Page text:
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Telling the truth

From courtrooms to potted plants, the search for truth goes to unexpected places

Telling the truth

People walk by the front of the New York Times Building in Manhattan. (Angela Weiss/AFP/Getty Images)

The news about news continues to dominate headlines, and on Sept. 14, The New York Times demonstrated again why readers have legitimate reasons to question media giants: A Times story reported an accusation that Supreme Court Justice Brett Kavanaugh was involved in a lewd and sexually aggressive encounter against a female student in college.

Several Democratic presidential candidates immediately called for Kavanaugh’s impeachment.

The next day, the Times appended an extraordinary “editors’ note” to the story: They had failed to mention that the purported victim refused to speak with their reporters—and that her friends told them she doesn’t remember the purported encounter with Kavanaugh.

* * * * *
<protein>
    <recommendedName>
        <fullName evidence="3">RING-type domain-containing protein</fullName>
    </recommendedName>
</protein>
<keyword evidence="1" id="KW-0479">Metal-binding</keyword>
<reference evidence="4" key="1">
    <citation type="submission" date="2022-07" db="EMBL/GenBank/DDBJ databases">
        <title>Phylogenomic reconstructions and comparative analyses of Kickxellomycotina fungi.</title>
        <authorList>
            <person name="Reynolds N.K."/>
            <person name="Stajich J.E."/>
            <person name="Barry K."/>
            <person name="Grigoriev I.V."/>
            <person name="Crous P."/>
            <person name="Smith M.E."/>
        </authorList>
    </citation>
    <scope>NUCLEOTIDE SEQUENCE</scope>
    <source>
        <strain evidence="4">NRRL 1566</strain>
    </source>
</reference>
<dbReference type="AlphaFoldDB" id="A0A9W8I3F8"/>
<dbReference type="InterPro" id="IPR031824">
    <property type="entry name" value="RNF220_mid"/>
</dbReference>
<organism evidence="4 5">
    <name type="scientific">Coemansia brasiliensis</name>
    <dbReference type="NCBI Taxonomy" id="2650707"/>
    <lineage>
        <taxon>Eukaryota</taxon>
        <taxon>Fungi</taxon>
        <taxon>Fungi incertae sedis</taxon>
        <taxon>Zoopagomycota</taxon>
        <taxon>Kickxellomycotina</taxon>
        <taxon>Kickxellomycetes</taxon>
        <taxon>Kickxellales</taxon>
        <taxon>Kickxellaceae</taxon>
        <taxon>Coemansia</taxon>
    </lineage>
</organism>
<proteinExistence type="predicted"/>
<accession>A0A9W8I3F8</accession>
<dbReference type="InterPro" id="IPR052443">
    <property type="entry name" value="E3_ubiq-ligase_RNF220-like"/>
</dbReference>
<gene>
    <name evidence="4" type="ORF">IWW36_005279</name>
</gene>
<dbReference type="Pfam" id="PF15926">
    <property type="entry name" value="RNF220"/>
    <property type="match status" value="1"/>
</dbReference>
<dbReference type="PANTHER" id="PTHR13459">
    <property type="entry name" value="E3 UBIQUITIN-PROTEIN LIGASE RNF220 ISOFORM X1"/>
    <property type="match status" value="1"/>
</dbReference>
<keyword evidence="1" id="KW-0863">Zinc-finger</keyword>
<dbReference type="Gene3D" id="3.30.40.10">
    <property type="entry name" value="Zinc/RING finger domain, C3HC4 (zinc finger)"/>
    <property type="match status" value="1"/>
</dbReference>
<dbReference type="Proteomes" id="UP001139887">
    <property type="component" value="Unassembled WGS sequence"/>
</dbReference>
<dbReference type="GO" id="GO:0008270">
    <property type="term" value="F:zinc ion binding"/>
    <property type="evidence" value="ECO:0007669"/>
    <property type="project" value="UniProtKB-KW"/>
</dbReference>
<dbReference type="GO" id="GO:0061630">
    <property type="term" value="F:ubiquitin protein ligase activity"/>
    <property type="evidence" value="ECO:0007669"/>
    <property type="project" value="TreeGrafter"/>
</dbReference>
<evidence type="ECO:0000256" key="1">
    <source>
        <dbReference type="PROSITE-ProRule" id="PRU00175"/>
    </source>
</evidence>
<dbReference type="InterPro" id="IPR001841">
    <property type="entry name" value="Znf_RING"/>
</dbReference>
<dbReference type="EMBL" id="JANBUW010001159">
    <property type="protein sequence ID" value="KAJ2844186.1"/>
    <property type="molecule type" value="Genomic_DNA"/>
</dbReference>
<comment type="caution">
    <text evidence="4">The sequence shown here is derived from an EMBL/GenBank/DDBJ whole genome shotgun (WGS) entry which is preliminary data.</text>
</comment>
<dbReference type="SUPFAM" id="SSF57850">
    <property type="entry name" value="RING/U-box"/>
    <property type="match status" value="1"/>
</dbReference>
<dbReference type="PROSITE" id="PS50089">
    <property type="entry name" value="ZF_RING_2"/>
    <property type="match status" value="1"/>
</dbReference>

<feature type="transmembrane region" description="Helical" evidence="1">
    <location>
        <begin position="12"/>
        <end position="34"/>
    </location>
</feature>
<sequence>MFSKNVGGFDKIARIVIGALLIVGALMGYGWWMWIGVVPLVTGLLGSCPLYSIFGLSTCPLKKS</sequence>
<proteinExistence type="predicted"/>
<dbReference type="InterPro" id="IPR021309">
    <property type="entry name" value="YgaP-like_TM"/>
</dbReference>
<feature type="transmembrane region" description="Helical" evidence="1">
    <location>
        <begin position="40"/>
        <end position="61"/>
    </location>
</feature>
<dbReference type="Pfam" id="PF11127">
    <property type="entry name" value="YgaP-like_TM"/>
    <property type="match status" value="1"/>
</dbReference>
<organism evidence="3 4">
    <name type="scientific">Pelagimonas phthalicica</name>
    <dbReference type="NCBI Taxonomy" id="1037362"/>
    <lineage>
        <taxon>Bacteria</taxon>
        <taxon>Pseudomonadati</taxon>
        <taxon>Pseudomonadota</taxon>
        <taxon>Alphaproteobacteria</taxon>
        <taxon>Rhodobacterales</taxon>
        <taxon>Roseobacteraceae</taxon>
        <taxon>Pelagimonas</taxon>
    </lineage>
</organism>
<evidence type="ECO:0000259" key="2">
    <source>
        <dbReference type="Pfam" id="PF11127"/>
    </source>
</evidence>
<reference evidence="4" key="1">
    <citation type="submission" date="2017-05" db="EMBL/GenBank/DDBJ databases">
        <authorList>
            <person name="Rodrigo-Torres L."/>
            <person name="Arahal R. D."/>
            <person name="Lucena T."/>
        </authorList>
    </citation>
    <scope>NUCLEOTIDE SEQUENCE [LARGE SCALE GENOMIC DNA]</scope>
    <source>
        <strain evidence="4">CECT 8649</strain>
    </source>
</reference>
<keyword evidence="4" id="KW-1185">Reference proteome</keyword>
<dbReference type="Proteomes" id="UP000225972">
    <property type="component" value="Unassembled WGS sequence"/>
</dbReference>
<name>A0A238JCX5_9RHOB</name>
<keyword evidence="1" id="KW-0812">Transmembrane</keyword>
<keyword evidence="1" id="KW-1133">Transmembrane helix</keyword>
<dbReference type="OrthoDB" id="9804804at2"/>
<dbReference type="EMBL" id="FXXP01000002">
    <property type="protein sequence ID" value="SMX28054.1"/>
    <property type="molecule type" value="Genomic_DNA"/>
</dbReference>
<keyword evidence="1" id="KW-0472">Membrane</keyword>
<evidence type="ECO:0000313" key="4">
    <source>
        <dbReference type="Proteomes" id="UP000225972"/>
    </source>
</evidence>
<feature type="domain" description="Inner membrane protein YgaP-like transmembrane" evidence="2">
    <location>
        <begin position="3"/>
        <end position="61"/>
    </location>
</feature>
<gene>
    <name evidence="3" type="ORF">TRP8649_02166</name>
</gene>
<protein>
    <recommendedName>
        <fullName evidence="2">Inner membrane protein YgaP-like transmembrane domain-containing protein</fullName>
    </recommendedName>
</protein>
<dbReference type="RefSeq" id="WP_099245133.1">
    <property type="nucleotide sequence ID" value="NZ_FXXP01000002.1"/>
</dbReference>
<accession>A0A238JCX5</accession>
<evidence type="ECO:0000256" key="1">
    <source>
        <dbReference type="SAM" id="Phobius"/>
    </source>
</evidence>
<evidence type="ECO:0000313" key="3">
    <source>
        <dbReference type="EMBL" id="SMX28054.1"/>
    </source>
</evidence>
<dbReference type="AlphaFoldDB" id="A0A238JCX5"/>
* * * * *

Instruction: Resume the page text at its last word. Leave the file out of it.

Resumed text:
Telling the truth demands reporting such details, whatever the rest of the story includes. (The Times reporters said their editors excised the details.)

That didn’t stop Sen. Kamala Harris, D-Calif., from sending an email to supporters of her presidential campaign after the clarification, deriding Kavanaugh’s “illegitimate nomination” and asking for campaign contributions.

Why keep targeting Kavanaugh?

Peggy Noonan of The Wall Street Journal offered several possibilities, including this one: “Because the authority and legitimacy of future rulings that are not pleasing to progressives (most prominently, perhaps, on Roe v. Wade) can be undermined through footnotes that say ‘the 5-4 decision was joined by a justice credibly accused of sexual assault.’”

Meanwhile, 3,000 miles away, a remarkable scene of truth-telling about abortion was unfolding in a California courtroom.

Pro-life advocates David Daleiden and Sandra Merritt are fighting 14 felony counts related to their secret recordings of Planned Parenthood workers describing how they procure and sell unborn baby body parts. A preliminary hearing on Sept. 18 included testimony from Forrest Smith, an abortionist who estimates he’s conducted some 50,000 abortions.